Do Muslim Women Need Saving?

No! Not when ‘saving’ them is the justification for military and political interventions that disempower women and reduce them to a project, statistic or show piece for a cause. Laura Bush so famously, or is that infamously, said: ‘The fight against terrorism is also a fight for the rights and dignity of women’.

No! Not when, as Gayatri Chakravorty Spivak, the Indian literary theorist and philosopher, wrote it is about ‘white men saving brown women from brown men’[1]. History is replete with examples of interventions being used to justify rules that oppress, marginalise, and bring other forms of abuse. We can look at colonial history in India and other parts of South Asia, at the interventions of Lord Cromer in Egypt, just for a start. And what about today? Sadly the ‘liberation’ of those whose lives are challenged by conservative, fundamental and even extreme interpretations of Islam have seen one form of tyranny supplanted by a different one.

There are challenges. There are issues of marginalisation through violence, laws, political structures, social structures, culture, traditions and religion that disempower women. There are fundamental health, education, and economic issues that leave women vulnerable to premature death, exploitation and poverty that they must be supported to challenge. They must be empowered so that in their daily negotiation of these challenges they are able to express their identity as women with dignity and life.

They are empowered when we acknowledge and affirm their dignity and identity as they work it out in the every day negotiations of their daily lives, when they are allowed to make their choices for change in the context of their reality.

Do Muslim women need saving? I wonder what they would say?

The title comes from the book: Abu-Lughod, Lila, Do Muslim Women Need Saving, Cambridge, Harvard University Press, 2013

[1] Spivak, G. C., ‘Can the Subaltern Speak?’, in Colonial Discourse and Post-Colonial Theory: A Reader, eds. Patrick Williams and Laura Chrisman (Hemel Hempstead: Harvester Wheatsheaf, 1994), pp. 90-105

Untying the hard knots …

Is it possible to ‘untie the hard knot’ of women’s subjugation? Pakistan’s great philosopher poet, Muhammad Iqbal, appeared not to think so. He wrote in one of his poems:

Man’s greatness emanates by itself without others’ aid, While woman’s quality is always mediated by the other. I too am very sad over women’s helplessness But it is not possible to untie the hard knot of her subjugation[1].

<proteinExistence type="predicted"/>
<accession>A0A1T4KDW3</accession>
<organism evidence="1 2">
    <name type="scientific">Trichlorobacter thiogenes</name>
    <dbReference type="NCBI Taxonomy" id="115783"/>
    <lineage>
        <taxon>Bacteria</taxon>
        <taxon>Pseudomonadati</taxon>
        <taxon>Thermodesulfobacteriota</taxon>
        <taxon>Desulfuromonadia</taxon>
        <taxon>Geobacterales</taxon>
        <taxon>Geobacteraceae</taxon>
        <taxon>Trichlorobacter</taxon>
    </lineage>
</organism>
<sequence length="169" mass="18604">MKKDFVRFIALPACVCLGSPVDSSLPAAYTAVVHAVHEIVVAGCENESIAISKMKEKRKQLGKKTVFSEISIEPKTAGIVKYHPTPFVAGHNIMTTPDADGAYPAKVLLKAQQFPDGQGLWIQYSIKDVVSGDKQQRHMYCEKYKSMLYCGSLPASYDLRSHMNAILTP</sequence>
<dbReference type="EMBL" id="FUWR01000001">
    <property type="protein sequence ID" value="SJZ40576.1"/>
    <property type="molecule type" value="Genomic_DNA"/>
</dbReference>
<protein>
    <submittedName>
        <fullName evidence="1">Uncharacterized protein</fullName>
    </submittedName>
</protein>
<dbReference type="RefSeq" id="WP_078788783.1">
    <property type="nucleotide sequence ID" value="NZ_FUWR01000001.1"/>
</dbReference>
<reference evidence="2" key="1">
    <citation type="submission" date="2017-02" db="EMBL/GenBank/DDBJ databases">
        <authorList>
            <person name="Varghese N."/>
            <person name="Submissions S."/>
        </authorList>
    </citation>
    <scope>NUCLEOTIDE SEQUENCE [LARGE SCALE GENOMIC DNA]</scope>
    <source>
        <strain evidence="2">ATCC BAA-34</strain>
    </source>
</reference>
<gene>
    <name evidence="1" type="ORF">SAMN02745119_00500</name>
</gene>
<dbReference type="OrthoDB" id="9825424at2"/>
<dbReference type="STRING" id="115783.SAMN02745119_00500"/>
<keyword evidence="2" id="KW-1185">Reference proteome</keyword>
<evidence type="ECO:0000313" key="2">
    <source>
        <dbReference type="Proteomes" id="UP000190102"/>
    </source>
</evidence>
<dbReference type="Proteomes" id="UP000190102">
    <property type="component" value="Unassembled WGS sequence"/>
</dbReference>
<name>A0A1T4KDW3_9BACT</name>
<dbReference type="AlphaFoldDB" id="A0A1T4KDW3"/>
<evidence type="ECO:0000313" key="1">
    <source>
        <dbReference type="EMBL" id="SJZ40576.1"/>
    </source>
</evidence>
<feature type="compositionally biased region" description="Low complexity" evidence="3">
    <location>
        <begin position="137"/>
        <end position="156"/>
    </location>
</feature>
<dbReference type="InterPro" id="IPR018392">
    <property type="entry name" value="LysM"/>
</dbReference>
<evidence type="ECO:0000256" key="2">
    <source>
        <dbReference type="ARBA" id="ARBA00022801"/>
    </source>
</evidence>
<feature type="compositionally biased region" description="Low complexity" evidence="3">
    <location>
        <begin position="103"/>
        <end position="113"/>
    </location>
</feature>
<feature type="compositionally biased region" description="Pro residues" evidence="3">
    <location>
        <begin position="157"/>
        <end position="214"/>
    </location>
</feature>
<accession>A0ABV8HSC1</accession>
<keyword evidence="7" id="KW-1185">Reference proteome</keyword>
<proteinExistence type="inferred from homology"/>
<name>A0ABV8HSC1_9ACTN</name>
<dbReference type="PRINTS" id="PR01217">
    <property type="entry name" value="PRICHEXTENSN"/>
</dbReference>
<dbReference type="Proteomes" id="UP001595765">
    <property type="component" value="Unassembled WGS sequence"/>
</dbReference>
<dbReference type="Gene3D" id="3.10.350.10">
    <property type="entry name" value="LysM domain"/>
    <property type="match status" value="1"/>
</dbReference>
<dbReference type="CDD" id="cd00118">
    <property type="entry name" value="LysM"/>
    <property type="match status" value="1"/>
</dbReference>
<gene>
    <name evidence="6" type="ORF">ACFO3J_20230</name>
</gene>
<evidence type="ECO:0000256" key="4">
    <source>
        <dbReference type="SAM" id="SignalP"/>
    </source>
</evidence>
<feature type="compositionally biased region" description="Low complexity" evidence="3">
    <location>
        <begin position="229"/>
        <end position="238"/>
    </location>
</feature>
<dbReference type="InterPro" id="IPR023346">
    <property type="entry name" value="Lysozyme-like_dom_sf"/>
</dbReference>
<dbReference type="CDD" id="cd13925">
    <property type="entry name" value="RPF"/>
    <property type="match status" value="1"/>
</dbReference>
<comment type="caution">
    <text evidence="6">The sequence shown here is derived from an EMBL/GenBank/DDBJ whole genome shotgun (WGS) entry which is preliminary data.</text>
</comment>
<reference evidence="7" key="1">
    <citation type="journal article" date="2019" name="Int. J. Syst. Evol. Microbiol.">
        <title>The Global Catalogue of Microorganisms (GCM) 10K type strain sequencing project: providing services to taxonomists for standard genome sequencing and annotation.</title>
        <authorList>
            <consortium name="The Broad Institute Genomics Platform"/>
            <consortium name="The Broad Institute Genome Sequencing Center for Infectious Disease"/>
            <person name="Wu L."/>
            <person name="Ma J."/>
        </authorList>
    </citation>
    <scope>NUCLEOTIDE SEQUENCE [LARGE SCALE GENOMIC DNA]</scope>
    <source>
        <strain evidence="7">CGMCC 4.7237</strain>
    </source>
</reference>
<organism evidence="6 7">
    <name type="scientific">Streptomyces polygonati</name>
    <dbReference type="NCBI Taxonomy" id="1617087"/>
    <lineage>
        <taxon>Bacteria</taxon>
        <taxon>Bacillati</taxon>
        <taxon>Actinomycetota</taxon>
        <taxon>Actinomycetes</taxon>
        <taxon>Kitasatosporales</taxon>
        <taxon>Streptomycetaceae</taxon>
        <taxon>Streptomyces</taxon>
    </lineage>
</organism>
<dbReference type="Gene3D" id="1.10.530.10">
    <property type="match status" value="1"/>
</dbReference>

But it is possible! It cannot be imposed from the outside. As a justification for war and other outside and political interventions, releasing women from their oppression has failed miserably. CEDAW, Millenium Development Goals that focus on the uplift of women, and countless projects and programmes have tried to mediate change. They have all acted to bring the solution to women. And yet one thing has been forgotten. Farida Shaheed understood it when she wrote:

[We know] that women suffer all manner of oppressions in the name of identity. But [we] believe that the single worst form of oppression we suffer is not the silence imposed on us or the silence that we impose on ourselves for fear of betraying our community; it is not even the violence to which we are subjected. Though all this happens. The most debilitating oppression we suffer is not being able to even dream of an alternative reality to the one imposed; to the one we know. So we encourage women to dream. By our very existence and by the choices we formulate for ourselves in our personal and collective sphere, networkers provide alternative reference points for women in Muslim contexts who live and think and act differently. We are living proof that alternative realities can and do exist[2].

We don’t agree with Iqbal. The ‘hard knots’ of subjugation can be undone. Change will be mediated in different ways through the layers of women’s lives, but change is possible. The change that women want will be different. It cannot be imposed upon them, or they will simply be tied with new knots of subjugation. The day to day reality of women’s lives is not the end. We join together to dream of new realities. [1] Hussain, F., Ed. (1984). Muslim Women. London, Croom Helm. [2] Shaheed, F. (2004). Asian Women in Muslim Societies: Perspectives and Struggles. Asia-Pacific NGO FOrum on B-10. Bangkok.